Rural Idaho Hospitals Are Feeling The Pressure As Coronavirus Cases Fill Up Beds In the Rockies, small hospitals have no place to send patients when city hospitals are filling up. They report having to hold critical patients longer or transfer them far away, often out of state.
NPR logo

Rural Idaho Hospitals Are Feeling The Pressure As Coronavirus Cases Fill Up Beds

  • Download
  • <iframe src="https://www.npr.org/player/embed/929402241/929402242" width="100%" height="290" frameborder="0" scrolling="no" title="NPR embedded audio player">
  • Transcript
Rural Idaho Hospitals Are Feeling The Pressure As Coronavirus Cases Fill Up Beds

Rural Idaho Hospitals Are Feeling The Pressure As Coronavirus Cases Fill Up Beds

Rural Idaho Hospitals Are Feeling The Pressure As Coronavirus Cases Fill Up Beds

  • Download
  • <iframe src="https://www.npr.org/player/embed/929402241/929402242" width="100%" height="290" frameborder="0" scrolling="no" title="NPR embedded audio player">
  • Transcript

In the Rockies, small hospitals have no place to send patients when city hospitals are filling up. They report having to hold critical patients longer or transfer them far away, often out of state.

DAVID GREENE, HOST:

Small rural hospitals are growing anxious about bed capacity right now. They usually send their most serious patients to bigger hospitals, but now those bigger facilities are overwhelmed. Rachel Cohen of Boise State Public Radio has been taking a look at the impact of COVID-19 hospitalizations on the Rocky Mountain states.

RACHEL COHEN, BYLINE: Most rural hospitals are used to sending people to bigger facilities in cities in serious situations.

JOHN MCCARTHY: They're just not designed for 24/7 care.

COHEN: That's Dr. John McCarthy, dean of the University of Washington medical school's rural programs. McCarthy says doctors at these tiny hospitals are used to thinking on their feet, but they rely on being able to transfer patients to city hospitals.

MCCARTHY: You can't transfer your patient who's going to need neonatal intubation, and you don't have the care team to deal with that. The patient will suffer as a result of that.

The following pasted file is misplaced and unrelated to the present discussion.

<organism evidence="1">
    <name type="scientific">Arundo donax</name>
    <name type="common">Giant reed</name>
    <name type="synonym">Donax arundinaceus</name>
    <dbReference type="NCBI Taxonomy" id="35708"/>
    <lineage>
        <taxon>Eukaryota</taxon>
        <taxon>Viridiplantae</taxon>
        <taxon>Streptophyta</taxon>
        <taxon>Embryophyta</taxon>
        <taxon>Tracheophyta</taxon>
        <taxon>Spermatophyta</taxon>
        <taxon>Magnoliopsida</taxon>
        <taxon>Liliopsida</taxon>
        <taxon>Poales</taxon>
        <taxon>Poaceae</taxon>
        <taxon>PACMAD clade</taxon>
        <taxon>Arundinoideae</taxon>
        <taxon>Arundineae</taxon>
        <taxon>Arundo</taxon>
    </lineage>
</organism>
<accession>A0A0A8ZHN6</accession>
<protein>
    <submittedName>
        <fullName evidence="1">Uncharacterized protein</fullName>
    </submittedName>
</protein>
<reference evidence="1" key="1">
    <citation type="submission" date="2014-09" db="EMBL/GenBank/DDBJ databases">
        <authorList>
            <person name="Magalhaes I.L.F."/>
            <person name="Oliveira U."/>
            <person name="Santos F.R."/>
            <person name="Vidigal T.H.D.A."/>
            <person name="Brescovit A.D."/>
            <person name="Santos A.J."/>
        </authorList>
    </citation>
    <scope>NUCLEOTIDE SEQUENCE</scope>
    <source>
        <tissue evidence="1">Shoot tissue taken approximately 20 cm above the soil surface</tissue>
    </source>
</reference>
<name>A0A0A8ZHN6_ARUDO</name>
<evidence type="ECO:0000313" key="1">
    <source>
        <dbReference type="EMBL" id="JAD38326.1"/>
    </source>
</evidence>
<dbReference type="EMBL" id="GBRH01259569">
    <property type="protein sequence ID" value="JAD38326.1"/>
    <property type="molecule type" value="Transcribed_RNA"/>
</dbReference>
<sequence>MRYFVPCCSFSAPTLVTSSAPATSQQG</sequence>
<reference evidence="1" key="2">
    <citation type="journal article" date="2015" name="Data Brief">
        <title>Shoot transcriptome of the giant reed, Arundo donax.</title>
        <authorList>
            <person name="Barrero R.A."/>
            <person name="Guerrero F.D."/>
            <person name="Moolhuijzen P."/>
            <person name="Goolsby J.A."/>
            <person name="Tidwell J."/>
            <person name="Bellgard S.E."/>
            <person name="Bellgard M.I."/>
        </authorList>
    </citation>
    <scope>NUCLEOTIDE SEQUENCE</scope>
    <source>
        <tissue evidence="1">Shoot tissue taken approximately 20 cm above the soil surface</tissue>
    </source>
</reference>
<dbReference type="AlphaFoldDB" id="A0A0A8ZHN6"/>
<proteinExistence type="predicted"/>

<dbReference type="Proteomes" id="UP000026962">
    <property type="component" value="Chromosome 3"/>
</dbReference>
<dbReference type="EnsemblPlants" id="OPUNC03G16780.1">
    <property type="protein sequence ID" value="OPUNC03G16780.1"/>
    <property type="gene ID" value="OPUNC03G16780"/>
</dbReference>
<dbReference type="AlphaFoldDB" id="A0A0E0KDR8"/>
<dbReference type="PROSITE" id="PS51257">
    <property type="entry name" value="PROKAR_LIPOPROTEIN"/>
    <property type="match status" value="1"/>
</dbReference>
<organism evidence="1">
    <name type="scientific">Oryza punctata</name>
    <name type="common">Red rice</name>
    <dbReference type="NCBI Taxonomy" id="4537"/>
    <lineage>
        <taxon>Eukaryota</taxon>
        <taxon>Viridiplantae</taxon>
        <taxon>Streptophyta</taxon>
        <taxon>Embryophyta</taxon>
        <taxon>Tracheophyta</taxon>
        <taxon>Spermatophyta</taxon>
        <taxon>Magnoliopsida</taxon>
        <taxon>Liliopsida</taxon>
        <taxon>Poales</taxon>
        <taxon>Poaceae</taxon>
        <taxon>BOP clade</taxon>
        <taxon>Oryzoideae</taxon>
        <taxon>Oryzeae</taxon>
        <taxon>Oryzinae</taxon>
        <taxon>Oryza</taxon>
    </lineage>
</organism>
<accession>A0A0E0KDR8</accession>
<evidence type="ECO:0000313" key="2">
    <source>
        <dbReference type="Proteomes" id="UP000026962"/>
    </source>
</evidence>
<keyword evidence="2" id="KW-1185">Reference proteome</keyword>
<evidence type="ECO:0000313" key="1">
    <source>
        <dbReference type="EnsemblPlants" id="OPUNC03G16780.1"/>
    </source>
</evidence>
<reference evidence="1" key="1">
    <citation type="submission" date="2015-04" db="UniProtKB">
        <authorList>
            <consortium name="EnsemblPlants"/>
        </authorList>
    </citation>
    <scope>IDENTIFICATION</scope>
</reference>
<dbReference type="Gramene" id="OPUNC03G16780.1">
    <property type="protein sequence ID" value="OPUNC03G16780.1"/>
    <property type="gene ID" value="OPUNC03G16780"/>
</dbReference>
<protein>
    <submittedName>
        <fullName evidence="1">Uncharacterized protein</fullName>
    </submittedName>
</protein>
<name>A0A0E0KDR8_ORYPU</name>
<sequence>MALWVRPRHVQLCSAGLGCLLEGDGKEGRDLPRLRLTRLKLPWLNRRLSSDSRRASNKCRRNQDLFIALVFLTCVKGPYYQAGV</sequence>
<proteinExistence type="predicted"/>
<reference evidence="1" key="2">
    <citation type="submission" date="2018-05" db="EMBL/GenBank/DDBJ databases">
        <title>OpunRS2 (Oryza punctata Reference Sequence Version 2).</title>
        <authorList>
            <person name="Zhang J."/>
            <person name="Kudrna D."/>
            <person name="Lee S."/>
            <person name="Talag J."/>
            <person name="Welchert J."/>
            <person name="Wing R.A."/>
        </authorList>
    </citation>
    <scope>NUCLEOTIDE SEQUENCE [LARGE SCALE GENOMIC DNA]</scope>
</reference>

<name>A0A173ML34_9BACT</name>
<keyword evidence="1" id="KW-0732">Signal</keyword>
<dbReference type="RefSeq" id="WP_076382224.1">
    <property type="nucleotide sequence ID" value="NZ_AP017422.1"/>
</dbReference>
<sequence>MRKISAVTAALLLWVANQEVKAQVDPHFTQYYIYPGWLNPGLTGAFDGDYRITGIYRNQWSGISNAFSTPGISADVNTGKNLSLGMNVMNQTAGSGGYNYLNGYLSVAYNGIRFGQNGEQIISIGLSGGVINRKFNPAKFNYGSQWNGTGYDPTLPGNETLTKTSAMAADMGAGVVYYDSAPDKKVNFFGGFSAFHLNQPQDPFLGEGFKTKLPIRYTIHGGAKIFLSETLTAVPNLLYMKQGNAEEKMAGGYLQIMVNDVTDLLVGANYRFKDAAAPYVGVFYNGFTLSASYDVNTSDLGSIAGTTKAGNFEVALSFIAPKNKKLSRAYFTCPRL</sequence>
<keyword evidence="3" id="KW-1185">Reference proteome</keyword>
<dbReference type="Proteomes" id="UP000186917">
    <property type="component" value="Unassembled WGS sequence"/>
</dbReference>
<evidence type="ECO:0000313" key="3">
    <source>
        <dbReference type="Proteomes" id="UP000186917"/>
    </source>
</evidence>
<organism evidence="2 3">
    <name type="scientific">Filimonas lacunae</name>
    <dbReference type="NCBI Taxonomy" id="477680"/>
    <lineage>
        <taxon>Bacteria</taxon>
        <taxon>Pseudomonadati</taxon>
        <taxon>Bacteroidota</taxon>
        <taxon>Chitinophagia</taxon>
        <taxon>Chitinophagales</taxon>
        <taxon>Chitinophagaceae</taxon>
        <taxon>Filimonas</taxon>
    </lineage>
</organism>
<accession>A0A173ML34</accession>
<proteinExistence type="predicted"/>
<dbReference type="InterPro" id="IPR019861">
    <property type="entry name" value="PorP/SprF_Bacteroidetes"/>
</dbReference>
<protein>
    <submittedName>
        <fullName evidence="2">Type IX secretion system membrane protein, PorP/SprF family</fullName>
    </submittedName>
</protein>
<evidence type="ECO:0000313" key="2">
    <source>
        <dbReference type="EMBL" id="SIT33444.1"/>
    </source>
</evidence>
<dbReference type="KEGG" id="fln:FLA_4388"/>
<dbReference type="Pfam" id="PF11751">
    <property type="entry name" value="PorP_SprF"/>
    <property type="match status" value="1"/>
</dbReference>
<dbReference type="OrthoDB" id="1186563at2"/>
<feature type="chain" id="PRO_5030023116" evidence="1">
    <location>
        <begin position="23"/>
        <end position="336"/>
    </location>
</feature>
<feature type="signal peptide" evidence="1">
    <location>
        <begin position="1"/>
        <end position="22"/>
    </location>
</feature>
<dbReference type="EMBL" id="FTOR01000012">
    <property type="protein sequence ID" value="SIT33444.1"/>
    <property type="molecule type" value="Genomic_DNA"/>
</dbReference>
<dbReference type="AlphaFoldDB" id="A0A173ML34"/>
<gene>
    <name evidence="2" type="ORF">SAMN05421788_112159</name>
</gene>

COHEN: Normally, things work out OK. Patients get where they need to go. But now hospitals in many Mountain West cities which typically take them are filling up because of COVID-19, cutting off that lifeline - and not just for COVID patients. This week, the 17-bed Minidoka Memorial Hospital in Rupert, Idaho, a city of 6,000 outside Twin Falls, had a car crash victim.

TOM MURPHY: We realized that they had maybe a tear or some sort of internal injury that needed a higher level of care.

COHEN: Tom Murphy, the hospital's CEO, says it was a challenge to get that patient into the University of Utah hospital about 180 miles away. Last week, University's ICU was at 99% capacity with COVID patients. Utah's health department has warned nearby states to prepare for the possibility that nearly all out-of-state transfers could soon be cut off. And Minidoka is getting slammed by coronavirus, too. Murphy describes what one of his ER doctors faced last week.

MURPHY: He had, in the span of 12 hours, four COVID-positive patients that needed to be admitted to a higher level of care.

COHEN: His three-bed COVID unit was full, so the emergency department spent hours on the phone before they finally found space at a scattering of local hospitals. One in Twin Falls could only accept a patient after they discharged one of their own.

MURPHY: It is a critical situation. Our staff are worn out. We're tired. And we care. And that's why we're hanging in there.

COHEN: University of Washington rural specialist John McCarthy says hospitals like Minidoka might need to hold on to people for longer or send them further away.

MCCARTHY: And that works for some diseases, and it's not a problem. And that doesn't work for other diseases, and it's a very significant problem. So patient care suffers as a result of that.

COHEN: Hospitalizations are at record levels in five of seven Rocky Mountain states. Three are reporting serious hospital capacity issues. Minidoka Memorial Hospital CEO Tom Murphy.

MURPHY: If we don't have the capacity - we don't have a bed here, we don't have a bed in Twin or Pocatello or Idaho Falls and we can't transfer to Utah, what do those folks do that need more than just oxygen treatment? I don't know. I'm very fearful for the future and what lies ahead.

COHEN: Idaho hospital leaders say to come up with extra capacity within the state, they'll progressively turn the hospitals into COVID wards, unit by unit, delaying procedures like heart surgeries. And Murphy says if hospitalizations increase by just 10%, his facility could start rationing care and deciding who gets a bed and who doesn't.

For NPR News, I'm Rachel Cohen in Twin Falls.

(SOUNDBITE OF AMERICAN FOOTBALL SONG, "FOR SURE")

Copyright © 2020 NPR. All rights reserved. Visit our website terms of use and permissions pages at www.npr.org for further information.

NPR transcripts are created on a rush deadline by Verb8tm, Inc., an NPR contractor, and produced using a proprietary transcription process developed with NPR. This text may not be in its final form and may be updated or revised in the future. Accuracy and availability may vary. The authoritative record of NPR’s programming is the audio record.